Hey SAIT students,
Welcome to the fourth Learning From Home 101 blog post (the previous one was Taking Lecture Notes). In this post, we’ve written about 5 high-impact strategies for studying that will help you study smarter, not harder.
Spacing is studying for the same amount of time you desire to study for (e.g. 2 hours), but breaking that time up into smaller intervals (e.g. four 30-minute study sessions with breaks in-between). Ultimately, the 2 examples equal to the same amount of study time. However, by breaking your desired study time up into smaller intervals with breaks in-between, you’re giving your brain time to process the information you’re studying before moving on.
Interleaving is a process where you mix multiple concepts/topics while studying. Most people think that they study better with blocked practice (dedicating a specific time for a specific subject – e.g. studying Biology after breakfast, and then Spanish after lunch). However, interleaving has been shown to be more effective than blocked practice for developing the skills of association, categorization, and problem solving. Interleaving also leads to better long-term retention and improved ability to transfer learned knowledge as this strategy forces the brain to continually retrieve.
Deep processing is exactly what it sounds like – taking what you’re studying further (deeper). Here are 4 ways you can do this:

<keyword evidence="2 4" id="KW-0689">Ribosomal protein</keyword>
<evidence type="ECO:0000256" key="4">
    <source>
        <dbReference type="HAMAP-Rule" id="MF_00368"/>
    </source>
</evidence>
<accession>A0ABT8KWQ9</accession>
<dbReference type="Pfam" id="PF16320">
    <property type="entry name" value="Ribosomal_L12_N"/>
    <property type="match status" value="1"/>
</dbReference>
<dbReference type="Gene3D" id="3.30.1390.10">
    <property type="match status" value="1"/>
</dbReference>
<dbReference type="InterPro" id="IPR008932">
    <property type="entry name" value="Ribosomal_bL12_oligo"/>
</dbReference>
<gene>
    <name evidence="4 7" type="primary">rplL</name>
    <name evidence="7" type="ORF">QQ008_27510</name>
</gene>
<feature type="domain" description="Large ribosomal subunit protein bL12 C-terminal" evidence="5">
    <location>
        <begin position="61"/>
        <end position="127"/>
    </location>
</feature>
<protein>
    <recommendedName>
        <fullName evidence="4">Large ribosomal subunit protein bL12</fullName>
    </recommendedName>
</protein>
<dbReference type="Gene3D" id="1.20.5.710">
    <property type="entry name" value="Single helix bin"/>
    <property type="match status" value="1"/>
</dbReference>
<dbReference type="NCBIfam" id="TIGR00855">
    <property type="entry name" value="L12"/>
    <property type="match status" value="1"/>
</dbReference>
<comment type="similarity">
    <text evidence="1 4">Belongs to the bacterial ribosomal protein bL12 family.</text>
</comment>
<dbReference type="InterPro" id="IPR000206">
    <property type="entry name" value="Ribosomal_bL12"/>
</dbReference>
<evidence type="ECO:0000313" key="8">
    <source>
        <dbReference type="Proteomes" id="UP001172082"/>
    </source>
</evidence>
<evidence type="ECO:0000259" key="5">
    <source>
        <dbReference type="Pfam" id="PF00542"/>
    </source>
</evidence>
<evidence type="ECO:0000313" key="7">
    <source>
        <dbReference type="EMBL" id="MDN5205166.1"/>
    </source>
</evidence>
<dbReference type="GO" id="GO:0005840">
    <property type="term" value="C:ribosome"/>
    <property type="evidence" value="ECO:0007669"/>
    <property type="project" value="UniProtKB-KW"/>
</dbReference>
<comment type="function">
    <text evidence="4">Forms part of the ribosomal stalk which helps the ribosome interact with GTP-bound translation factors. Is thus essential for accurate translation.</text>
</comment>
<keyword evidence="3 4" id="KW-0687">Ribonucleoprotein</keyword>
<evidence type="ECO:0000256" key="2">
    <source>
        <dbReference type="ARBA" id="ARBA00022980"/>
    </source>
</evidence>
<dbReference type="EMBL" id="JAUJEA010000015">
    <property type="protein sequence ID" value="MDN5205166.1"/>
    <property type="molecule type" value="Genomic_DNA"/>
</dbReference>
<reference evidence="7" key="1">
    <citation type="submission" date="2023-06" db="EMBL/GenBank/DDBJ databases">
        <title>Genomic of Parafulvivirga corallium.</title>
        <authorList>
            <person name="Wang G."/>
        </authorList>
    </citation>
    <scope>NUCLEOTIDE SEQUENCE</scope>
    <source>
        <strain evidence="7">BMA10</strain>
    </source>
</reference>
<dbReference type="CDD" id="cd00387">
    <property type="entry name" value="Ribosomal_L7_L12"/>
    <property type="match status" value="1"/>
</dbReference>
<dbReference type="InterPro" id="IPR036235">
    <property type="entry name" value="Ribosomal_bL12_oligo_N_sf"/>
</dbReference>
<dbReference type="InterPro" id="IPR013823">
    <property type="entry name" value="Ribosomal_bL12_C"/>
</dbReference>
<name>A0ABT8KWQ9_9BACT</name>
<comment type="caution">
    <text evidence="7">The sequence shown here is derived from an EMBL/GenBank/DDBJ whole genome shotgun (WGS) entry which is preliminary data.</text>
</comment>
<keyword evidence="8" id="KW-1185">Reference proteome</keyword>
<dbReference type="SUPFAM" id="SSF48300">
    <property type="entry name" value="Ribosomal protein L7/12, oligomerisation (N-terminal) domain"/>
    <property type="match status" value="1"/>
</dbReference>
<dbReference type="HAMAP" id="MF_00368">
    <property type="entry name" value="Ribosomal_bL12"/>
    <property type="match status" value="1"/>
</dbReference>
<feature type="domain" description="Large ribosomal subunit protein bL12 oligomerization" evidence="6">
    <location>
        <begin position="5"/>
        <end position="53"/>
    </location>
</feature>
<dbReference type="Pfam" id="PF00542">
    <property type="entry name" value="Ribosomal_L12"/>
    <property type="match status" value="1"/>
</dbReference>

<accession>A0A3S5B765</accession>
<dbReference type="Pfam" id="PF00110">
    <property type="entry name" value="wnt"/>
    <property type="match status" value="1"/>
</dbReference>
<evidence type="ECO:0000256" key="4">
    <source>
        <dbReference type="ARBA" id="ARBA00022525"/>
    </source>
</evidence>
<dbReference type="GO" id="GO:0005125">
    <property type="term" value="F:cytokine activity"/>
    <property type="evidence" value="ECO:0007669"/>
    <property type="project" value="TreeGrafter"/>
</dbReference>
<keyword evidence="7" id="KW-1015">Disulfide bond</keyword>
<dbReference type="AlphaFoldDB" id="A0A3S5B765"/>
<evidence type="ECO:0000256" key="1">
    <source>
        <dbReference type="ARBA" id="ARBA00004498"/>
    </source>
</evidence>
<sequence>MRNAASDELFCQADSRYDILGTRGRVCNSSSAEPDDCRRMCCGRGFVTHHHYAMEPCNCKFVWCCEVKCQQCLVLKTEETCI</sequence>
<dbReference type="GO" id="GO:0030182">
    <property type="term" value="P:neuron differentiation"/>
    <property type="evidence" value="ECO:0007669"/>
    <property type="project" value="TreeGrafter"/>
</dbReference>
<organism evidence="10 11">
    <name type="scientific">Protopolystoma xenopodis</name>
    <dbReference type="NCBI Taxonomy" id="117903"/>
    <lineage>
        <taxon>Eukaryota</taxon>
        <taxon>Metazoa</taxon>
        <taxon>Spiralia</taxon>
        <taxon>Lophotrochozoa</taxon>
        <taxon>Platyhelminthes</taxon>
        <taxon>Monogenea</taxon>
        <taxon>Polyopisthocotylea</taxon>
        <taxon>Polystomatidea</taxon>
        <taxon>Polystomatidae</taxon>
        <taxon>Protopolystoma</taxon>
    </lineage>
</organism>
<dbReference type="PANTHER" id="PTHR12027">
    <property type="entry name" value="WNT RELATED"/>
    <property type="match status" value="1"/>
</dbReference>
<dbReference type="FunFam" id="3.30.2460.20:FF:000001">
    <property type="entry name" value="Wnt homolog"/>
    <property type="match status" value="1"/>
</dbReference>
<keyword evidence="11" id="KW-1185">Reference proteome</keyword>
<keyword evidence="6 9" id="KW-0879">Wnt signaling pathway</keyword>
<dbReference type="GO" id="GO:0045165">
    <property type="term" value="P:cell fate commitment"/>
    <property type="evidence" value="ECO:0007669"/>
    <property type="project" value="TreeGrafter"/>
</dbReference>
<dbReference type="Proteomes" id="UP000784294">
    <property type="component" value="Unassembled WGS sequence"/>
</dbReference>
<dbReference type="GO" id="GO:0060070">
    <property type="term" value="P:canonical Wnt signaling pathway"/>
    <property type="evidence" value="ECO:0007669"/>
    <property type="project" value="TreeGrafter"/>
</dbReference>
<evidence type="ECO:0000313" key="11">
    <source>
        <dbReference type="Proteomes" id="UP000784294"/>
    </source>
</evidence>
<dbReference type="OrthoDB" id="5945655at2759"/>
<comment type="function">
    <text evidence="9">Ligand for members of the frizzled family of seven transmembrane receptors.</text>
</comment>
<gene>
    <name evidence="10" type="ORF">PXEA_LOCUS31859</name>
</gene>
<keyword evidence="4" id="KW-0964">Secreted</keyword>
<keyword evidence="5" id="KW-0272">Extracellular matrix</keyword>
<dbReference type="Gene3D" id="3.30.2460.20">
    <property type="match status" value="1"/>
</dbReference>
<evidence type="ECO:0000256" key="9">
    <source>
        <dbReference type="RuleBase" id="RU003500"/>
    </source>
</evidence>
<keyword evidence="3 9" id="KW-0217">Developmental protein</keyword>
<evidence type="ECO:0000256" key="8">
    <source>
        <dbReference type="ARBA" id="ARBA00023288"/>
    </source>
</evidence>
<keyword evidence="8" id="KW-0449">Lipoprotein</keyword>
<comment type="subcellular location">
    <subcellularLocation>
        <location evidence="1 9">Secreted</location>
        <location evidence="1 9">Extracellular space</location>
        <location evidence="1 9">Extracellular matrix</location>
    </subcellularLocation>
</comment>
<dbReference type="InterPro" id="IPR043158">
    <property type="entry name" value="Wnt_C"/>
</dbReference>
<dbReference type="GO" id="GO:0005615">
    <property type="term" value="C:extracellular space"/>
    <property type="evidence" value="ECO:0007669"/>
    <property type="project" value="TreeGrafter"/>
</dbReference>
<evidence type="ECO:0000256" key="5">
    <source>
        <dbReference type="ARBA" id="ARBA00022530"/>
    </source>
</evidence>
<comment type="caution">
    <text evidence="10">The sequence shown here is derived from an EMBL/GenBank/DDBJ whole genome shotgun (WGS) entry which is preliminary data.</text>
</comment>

+ Relate: How is the concept/topic you’re studying similar to other concepts/topics you know?
+ Distinguish: How is the concept/topic you’re studying different to other concepts/topics you know?
+ Personalize: How can you link the concept/topic you’re studying to a personal experience?
+ Think of use: How can you expect to apply the concept/topic you’re studying?
When we talk about self-testing, we’re not talking about asking yourself a couple of questions here and there to casually answer. We’re talking about truly mimicking taking a test on the concept/topic you’re studying. If you’re not going to be taking your actual test in a café, don’t do your practice test in a café – do it somewhere with minimal distraction, much like the environment you’re going to find yourself in during your actual test. When self-testing, only give yourself the resources you’d be allowed on your actual test. If your actual test isn’t going to be one that’s open book, don’t use your textbook(s) when self-testing. When self-testing, try answering questions in format of the actual test you’ll be taking in the future. For example, if you know your professor is going to want to see at least 3 steps you took in order to arrive at your final answer, get into the habit of showing those 3 steps when self-testing. Finally, time your self-testing. If your actual test only allows you 30 minutes to answer 20 questions, then only give yourself 30 minutes to answer 20 questions when self-testing.
We have no doubt that you already know this strategy and are therefore rolling your eyes at us for including it. But we’re including it anyway because it truly works! There’s something out there called The Curve of Forgetting, and it shows us how information is lost over time when there’s no attempt to retain it. In fact, we tend to halve our memory of newly learned knowledge in a matter of days unless we consciously review the learned material.